Synopses & Reviews
All her life, Tante had heard tales about marvelous happenings on Christmas Eve. Animals might speak aloud. Bees might hum carols, or cocks crow at midnight. Tante wished she could witness a bit of Christmas magic, too.
Everybody loves Christmas at Tante's. The old lady decorates a wonderful tree and makes certain to have something for all who come to visit, be it the nearby village children or the shy animals of the pine forest. The only creatures Tante overlooks are the spiders she has swept out of her cottage while cleaning. But the curious spiders want to come inside and see Tante's tree, too. When a midnight visitor lets them into the old lady's home, they unknowingly spin Tante the very gift she has longed for--a gift that has inspired the draping of tinsel on Christmas trees ever since.
This Old World tale about the warmth and wonder of Christmas will leave children enchanted with the magical possibilities of the season.
This 200-year-old folktale tells the story of Tante, who gives presents to everyone in her small village, from children to the forest animals. But no one can give her what she really longs for. Then one year a special Christmas visitor invites hundreds of curious spiders to Tante's collage, and there they spin glittering webs full of the magic of the season. Full-color illustrations.
About the Author
Shirley Climo's love of folklore began in her childhood and has provided the background for many of her children's books, such as The Korean Cinderella, Magic &Mischief: Tales from Cornwall, A Treasury of Princesses: Princess Tales from Around the World, A Treasury of Mermaids: Mermaid Tales from Around the World, and Someone Saw a Spider: Spider Facts and Folktales, an NCTE Teacher's Choice and Library of Congress Best Children's Book that was originally inspired by her research for Cobweb Christmas. Mrs. Climo and her husband live in Los Altos, California. In Her Own Words...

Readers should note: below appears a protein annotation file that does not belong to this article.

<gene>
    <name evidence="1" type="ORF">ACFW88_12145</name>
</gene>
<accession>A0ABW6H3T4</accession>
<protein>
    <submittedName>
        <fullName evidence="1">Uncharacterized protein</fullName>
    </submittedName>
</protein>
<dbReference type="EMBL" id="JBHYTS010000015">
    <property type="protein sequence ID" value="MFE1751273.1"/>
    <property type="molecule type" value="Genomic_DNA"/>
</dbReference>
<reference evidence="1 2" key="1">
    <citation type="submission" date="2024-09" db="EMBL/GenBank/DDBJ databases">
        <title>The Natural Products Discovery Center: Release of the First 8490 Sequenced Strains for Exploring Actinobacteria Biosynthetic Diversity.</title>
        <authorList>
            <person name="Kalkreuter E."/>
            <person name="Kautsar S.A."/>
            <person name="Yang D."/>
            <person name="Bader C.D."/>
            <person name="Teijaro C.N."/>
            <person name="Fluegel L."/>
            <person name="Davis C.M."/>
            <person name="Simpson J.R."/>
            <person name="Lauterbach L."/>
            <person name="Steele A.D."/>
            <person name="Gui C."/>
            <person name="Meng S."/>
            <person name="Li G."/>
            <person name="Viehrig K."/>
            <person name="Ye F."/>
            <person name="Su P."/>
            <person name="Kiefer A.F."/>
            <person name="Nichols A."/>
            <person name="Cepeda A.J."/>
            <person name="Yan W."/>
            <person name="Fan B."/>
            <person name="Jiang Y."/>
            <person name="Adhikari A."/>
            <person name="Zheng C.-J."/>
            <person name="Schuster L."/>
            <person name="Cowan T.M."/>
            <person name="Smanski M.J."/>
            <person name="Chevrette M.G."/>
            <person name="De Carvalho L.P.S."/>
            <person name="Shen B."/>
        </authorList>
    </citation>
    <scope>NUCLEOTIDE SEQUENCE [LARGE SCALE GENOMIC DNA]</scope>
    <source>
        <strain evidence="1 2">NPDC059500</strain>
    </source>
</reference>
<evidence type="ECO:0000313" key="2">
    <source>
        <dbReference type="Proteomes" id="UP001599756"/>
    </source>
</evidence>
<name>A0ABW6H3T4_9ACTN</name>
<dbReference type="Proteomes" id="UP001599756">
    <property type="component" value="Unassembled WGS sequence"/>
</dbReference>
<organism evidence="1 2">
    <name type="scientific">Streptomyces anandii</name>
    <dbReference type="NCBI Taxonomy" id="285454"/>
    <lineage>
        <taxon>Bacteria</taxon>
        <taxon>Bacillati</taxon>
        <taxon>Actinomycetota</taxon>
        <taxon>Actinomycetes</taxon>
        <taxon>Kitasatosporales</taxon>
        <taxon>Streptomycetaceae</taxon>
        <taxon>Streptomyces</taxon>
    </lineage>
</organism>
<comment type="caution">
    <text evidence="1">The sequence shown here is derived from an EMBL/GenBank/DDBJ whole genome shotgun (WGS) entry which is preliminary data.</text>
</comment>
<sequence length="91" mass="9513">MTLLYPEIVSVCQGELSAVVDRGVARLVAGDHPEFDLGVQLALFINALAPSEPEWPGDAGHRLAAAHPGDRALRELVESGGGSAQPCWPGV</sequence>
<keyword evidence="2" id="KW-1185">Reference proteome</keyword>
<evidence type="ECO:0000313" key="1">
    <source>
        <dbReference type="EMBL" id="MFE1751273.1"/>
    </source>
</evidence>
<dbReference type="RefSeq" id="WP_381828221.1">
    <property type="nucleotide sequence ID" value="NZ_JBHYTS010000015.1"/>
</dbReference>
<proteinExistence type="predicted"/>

"To write children's books always seemed the most wonderful goal in the world to me-and the most natural. My earliest memories are of being rocked in a creaky wicker swing while my mother, a children's book author, tried out various versions of her stories. Long before I could read, I'd begun telling my own tales to anyone willing to listen.
"I grew up, raised three children, a half dozen dogs, a clutch of cats, a horse, and a straggle of chickens. Each new addition provided story-telling material, and many two-legged and four-legged household members found their way into print. Even more important, I found that writing for young people was every bit as wonderful as I had hoped.
"My first book was Piskies, Spriggans and Other Magical Beings, a collection of folklore. My latest book is a revised and newly illustrated edition of Cobweb Christmas. Like the tradition of tinsel itself, the story of the spider's Christmas has become a part of holiday celebrations around the world. Its message of kindness to animals is as fresh today as it was when Cobweb Christmas was first told in Germany over two hundred years ago. In the twenty years between those two books, I've written picture books for the just-in-school set, chapter books for primary readers, story collections and nonfiction for middle grades, novels for preteens, and four retellings of the Cinderella theme -- Egyptian, Korean, Irish, and Persian. I seldom stray very far or for very long from the favorite folktales of my childhood.
"A century ago, folklorist Andrew Lang said, "Nobody can write a new fairy tale; you can only mix up the old stories and put the characters into new dresses."
"For me, playing dress-up is fun at any age. "